Dr. Salvatore R. Pardo: This is an interesting question, because we are exposed to many different types and strains of viruses over our lifetime. The coronavirus is a common virus most associated with the common cold. However, the mutation of coronavirus, which resulted in COVID-19, was found to be much more contagious with a higher chance of death or significant long-term effects. So this vaccine is specific to this mutation, which should cover any small variances like the ones being reported.
Lori from Bethpage asks: I believe I will be getting vaccinated in either February or March as I am 65 and have an underlying condition. I will be attending a wedding in Colorado in June. I don't think there will be socially distant seating and it might be held indoors. I also don't know how many people will have been vaccinated. Will I be protected even if somebody should unknowingly have COVID? I will wear a mask and use hand sanitizer, but I am concerned.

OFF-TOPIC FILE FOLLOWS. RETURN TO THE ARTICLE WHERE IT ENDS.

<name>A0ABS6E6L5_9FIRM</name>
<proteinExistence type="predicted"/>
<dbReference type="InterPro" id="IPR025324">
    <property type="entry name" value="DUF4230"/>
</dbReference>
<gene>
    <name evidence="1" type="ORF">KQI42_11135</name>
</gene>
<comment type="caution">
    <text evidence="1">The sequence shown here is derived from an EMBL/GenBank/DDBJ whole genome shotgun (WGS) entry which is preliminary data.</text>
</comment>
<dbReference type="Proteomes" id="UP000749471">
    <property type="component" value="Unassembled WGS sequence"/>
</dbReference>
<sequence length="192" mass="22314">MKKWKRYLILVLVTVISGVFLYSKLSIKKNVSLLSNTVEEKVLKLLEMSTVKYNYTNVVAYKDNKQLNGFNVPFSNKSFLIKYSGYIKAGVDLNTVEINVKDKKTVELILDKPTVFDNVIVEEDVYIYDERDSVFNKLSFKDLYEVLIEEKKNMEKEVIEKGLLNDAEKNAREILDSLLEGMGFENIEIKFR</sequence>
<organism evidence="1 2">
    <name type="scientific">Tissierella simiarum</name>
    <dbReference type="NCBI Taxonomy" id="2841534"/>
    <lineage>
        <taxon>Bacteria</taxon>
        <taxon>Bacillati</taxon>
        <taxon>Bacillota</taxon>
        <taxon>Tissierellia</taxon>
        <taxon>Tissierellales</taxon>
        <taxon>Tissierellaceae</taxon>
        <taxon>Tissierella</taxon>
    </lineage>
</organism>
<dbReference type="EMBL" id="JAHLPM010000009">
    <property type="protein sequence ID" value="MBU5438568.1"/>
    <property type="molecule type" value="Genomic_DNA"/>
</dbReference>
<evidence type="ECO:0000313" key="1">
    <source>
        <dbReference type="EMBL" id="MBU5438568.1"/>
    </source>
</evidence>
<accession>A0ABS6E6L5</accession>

Dr. Phillip Solomon: I want to just break that down to a couple separate issues that are kind of being addressed with that question. The first is, she's kind of asking, is the vaccine effective? The answer to that is, definitively, yes. We know that we're having 95% efficacy for broad age groups, including over the age of 65.